Second Language Competency

Definition of Second Language Competency:

Second Language Competency allows students to utilize communication skills and (inter)cultural awareness for effective participation in local, regional, and international contexts. Learning a second language has been proven to have a lifelong impact on developing learning skills, abstract thinking, cognitive and neural flexibility. It sharpens skills in one’s first language and develops the critical thinking and understanding needed to navigate multicultural, multilingual societies in the US and elsewhere. Thus, learning a second language positively influences professional opportunities after graduation.

The second language competency requirement can be completed by taking classes in the wide variety of languages currently offered at the University of Connecticut’s Departments of Literatures, Cultures, and Languages and Linguistics, including American Sign Language, Arabic, Chinese, Italian, French, German, Greek (Modern and Ancient), Irish, Japanese, Korean, Latin, Portuguese, or Spanish. Students are strongly encouraged to take two consecutive semesters of the language in order to closely follow the developmental process of language learning.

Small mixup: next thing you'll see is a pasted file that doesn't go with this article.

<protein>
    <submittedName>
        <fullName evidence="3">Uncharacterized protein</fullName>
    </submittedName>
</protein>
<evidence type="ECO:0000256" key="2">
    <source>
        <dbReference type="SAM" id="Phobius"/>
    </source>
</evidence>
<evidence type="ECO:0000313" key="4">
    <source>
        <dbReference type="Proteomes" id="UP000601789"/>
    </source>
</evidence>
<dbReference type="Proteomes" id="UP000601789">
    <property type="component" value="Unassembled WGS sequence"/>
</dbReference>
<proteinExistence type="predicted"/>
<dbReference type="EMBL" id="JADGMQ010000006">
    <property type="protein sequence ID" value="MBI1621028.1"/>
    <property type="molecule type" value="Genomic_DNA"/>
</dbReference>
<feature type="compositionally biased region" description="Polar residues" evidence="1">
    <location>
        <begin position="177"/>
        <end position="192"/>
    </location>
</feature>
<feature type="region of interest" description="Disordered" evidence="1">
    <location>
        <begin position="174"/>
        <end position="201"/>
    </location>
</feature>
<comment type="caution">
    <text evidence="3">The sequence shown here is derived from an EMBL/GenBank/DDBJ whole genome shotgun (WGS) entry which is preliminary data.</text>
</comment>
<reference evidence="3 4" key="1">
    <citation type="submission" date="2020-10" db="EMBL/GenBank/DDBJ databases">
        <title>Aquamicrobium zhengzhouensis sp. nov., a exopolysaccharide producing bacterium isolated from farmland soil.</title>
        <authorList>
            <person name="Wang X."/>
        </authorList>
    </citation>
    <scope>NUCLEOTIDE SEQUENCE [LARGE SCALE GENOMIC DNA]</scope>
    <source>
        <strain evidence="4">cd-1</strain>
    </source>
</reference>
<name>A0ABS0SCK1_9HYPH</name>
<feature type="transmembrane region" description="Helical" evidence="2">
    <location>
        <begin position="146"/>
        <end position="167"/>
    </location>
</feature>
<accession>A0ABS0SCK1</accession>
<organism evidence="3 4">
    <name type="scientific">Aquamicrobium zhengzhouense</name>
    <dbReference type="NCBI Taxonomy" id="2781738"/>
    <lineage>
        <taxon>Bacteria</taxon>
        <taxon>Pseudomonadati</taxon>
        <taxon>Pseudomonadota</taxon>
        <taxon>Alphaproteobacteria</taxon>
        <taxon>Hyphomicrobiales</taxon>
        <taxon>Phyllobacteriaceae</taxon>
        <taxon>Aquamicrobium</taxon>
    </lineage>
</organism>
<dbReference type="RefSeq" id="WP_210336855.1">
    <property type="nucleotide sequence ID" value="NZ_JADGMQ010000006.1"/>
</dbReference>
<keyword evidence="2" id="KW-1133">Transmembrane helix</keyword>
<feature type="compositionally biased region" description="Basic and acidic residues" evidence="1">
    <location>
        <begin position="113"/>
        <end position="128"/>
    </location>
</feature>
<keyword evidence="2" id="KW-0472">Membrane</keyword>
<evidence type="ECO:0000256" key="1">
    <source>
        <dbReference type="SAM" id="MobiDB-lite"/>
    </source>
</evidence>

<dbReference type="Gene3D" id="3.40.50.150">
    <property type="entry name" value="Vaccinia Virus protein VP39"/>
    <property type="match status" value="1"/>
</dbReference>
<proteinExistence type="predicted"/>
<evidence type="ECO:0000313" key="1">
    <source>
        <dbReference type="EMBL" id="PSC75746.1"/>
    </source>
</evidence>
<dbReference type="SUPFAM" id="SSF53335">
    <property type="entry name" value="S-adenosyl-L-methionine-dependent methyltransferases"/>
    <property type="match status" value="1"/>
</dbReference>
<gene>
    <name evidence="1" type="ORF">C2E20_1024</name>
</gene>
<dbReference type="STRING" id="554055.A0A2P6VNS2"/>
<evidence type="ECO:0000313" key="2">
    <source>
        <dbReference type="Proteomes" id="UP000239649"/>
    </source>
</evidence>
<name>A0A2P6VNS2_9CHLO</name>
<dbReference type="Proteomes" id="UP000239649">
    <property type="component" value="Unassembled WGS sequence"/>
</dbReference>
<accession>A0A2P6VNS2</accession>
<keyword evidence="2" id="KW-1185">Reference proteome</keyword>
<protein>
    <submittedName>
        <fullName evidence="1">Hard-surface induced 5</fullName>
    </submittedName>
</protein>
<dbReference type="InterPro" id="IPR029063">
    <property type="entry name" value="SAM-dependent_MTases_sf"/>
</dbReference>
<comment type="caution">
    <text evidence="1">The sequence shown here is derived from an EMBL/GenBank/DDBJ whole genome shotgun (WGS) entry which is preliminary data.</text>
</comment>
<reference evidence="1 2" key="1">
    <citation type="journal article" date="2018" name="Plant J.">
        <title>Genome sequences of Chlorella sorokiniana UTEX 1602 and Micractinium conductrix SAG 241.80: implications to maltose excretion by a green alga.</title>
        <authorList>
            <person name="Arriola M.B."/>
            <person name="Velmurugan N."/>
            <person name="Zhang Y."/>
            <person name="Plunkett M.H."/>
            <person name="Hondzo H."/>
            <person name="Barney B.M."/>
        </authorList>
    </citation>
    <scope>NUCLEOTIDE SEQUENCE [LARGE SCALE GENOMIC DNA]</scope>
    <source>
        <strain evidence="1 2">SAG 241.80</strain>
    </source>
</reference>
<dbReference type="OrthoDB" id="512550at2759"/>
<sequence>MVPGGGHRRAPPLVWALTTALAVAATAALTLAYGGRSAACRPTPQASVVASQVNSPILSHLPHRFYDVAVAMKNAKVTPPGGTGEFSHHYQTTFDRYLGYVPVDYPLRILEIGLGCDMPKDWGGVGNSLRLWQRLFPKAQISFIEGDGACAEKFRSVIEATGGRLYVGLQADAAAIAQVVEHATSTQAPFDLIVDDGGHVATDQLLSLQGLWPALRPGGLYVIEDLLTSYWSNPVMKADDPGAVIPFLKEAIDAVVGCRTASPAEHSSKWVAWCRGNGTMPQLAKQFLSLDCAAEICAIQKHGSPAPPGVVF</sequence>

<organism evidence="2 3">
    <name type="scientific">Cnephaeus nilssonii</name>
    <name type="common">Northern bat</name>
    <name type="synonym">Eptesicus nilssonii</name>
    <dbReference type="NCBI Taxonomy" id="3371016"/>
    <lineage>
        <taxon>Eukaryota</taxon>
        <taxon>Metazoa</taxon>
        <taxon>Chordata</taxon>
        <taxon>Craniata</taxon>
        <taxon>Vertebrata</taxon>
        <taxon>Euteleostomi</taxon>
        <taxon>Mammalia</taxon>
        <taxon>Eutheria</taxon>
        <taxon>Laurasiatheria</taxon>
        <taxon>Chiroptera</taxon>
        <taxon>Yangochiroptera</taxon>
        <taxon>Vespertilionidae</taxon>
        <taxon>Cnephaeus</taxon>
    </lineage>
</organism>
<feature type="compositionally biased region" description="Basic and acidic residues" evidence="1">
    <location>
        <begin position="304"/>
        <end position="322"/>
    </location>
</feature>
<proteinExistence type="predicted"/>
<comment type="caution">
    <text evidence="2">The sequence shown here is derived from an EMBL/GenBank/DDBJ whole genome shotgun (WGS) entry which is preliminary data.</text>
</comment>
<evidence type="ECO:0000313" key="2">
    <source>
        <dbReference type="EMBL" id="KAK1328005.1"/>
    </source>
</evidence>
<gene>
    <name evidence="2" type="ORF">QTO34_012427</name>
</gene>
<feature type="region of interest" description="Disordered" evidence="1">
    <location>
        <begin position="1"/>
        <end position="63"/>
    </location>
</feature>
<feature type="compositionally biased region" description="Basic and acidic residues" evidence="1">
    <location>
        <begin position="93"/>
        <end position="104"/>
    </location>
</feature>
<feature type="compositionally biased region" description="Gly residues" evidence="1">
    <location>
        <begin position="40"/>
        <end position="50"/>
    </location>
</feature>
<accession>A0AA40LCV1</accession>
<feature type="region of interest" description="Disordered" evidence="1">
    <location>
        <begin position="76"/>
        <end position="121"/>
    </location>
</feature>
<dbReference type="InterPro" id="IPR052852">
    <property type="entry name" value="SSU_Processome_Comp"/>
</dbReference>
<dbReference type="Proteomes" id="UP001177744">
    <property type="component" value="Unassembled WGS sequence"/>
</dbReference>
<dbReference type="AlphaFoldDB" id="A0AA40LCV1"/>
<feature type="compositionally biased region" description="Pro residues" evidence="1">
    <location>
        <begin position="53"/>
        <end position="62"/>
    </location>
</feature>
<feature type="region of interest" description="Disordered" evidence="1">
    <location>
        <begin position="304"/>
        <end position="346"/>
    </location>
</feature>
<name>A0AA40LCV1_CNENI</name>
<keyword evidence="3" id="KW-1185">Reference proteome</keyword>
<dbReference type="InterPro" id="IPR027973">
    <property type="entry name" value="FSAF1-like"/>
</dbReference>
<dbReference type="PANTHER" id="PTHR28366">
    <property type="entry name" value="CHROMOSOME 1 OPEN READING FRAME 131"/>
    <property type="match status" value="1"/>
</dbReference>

Second Language Competency Learning Goals:

After successfully completing the exit requirements (see below), students will be able to:

  • Respond to simple, direct questions or requests for information; ask formulaic questions, and negotiate meaning by relying heavily on learned phrases in the second language, as befitting a novice high level of competency according to the American Council of Teachers of Foreign Language (ACTFL);
  • Show sensitivity toward and awareness of cultural differences;
  • Show awareness of similarities between the first and second languages;
  • Use the language to make connections and comparisons with other languages and cultures, past and present; and
  • Use the language to broaden and deepen perspectives on major courses of study, career goals, and world events.

These goals are based on ACTFL’s World-Readiness Standards for Learning Languages, which establish proficiency levels on a scale from novice to superior, with specific measures of what individuals can do at each level. The ACTFL guidelines are continually revised, and our learning objectives follow these guidelines.

Entry Expectations:

The admission requirement for second language skills is two years of study in a second language in high school or the equivalent. Students are strongly encouraged, however, to take three or more years of the same second language by the time they complete high school.

Exit Requirements:

Students meet the minimum requirement if admitted to the University having passed the third-year level of a single second language in high school, or the equivalent. When the years of study have been split between high school and earlier grades, the requirement is met if students have successfully completed the third-year high school-level course. With anything less than that, students must pass the second course in the first-year sequence of college level study.